Chernobyl 20 years on: lest we forget
Today is the twentieth anniversary of the Chernobyl nuclear disaster. As Boing Boing so succinctly put it:
On 26 April 1986, at 1:23 AM, reactor number four at the Chernobyl nuclear power station exploded. The radiation released was over a hundred times more than that of the atomic bombs dropped on Hiroshima and Nagasaki.They also have a good photo of the blast site from 1986.
I was 16 then, and I remember the fear resulting from the blast, and the terrible radioactive cloud that contaminated so much of Europe. In the Southeast Asian country I grew up in, we were relieved to learn that the radiation would not reach us. But it meant that we couldn't buy European dairy products for a long time. Our powdered milk and processed cheese had to come from New Zealand (I remember the Kiwi farmers being quite pleased with this turn of events), and secondarily Australia, for a long time.
To this day, farmers in parts of Wales and England must have their lambs inspected for radiation levels before they can ship them to market. (They hadn’t expected to still be doing this twenty years after the disaster!)
More horrific of course is the impact this nuclear catastrophe has had on the people who survived the fallout and on their children born with deformities and illnesses resulting from radiation exposure.
This morning, Fran Kelly of ABC Radio National interviewed Sixty Minutes' (Oz version) Richard Carleton about his trip to the heart of the Chernobyl nuclear plant. He warns of the poor condition of the material used to contain the radioactive reactor and structures containing it. Basically, the steel is rusting and falling off and the concrete cap crumbling. It will cost millions to fix-up the 'sarcophagus'. (The story is online here, and the mp3 can be downloaded here)
I still can't believe that the Australian establishment (by that I mean the mining interests, the state and Commonwealth governments and the self-anointed pundits who talk it up) is seriously pushing for Australia to increase its uranium exports to India and China to allow them to increase their nuclear energy generation, and that they're seriously contemplating nuclear power stations here in Australia.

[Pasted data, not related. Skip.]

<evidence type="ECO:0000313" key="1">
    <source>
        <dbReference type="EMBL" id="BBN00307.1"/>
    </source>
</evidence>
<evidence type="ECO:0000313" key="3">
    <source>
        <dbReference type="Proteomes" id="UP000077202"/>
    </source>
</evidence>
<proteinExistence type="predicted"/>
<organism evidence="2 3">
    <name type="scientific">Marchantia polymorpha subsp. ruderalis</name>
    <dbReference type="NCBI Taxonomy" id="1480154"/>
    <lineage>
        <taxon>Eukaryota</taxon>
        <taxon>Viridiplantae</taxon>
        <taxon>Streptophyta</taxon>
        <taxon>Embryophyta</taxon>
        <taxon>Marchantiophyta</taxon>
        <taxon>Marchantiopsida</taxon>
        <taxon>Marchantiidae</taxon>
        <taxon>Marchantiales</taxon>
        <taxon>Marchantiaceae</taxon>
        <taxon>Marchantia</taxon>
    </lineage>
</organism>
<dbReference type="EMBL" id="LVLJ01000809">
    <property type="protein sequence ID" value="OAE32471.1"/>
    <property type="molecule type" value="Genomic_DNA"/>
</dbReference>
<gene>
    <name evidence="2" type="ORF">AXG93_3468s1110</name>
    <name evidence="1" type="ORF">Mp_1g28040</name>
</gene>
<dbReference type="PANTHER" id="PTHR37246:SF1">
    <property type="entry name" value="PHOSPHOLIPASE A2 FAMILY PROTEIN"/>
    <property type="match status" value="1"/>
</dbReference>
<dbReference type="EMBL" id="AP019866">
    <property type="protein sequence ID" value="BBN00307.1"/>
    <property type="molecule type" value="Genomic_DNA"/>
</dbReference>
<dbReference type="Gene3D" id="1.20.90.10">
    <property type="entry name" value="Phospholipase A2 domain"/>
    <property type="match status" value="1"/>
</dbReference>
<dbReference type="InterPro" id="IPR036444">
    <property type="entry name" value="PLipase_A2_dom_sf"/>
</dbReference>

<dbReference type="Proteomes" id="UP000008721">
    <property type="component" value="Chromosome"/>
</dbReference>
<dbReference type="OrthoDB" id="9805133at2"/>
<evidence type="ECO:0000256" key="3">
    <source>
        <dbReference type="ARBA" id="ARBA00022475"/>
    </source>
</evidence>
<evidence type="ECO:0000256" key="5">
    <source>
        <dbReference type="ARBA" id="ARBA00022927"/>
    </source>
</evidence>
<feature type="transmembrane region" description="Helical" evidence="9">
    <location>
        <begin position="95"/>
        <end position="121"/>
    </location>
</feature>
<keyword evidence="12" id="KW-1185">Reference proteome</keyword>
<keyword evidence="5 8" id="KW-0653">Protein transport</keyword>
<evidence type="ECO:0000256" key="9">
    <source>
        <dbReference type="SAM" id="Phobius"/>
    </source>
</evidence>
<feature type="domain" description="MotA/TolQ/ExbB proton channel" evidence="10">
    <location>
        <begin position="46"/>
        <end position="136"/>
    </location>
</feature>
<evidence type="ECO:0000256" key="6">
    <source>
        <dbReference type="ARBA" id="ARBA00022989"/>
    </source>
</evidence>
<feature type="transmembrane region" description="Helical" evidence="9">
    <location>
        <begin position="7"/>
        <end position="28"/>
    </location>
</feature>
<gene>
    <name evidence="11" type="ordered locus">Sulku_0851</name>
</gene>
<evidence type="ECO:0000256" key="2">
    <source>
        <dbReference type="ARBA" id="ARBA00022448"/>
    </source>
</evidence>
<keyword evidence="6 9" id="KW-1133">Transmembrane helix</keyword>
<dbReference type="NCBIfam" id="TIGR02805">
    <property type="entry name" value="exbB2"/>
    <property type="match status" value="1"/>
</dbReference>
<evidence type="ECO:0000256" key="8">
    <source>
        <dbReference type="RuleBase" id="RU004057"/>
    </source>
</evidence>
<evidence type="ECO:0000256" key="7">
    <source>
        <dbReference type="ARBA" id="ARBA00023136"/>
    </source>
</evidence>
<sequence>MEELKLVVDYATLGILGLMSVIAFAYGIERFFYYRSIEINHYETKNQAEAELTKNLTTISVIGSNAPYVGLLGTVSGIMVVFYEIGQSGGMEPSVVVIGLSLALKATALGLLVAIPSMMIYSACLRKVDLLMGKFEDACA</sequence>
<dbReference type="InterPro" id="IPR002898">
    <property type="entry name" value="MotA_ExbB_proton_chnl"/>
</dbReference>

No matter that Australia has such abundant sunshine and coastline that solar- and wind-generated power would be hugely cheaper and ultimately safer to produce. No matter that uranium mining invariably displaces Aboriginal people from their land or impinges on their land rights. No matter that the existing uranium mines can't seem to be run safely enough let alone have more or bigger ones (not long ago, workers at an Australian uranium mine found they had been bathing in and drinking radiation contaminated water.
What is scary is that proponents of nuclear power have been using the water crisis (in Australia especially), climate change and CO2 emissions, and rising fuel and coal prices to justify their call for a nuclear Australia.
I only hope that by remembering Chernobyl and its legacy of nuclear poisoning, we can continue to bolster public opinion against the development of a nuclear power industry in Australia or the expansion of uranium mining here.
If you want to know more about Chernobyl and what's happening to commemorate this tragedy today, Boing Boing recommends Chernobyl.info, "a site dedicated to the long term consequences of the disaster"
there's a list of commemoration activities planned around the world for April 26, 2006. The site also contains historic details, an extensive index of projects aiding survivors, and interviews with people who lived through the disaster. [Boing Boing]Let's not forget the bitter harvest of this ill wind. Or we'll let it happen again.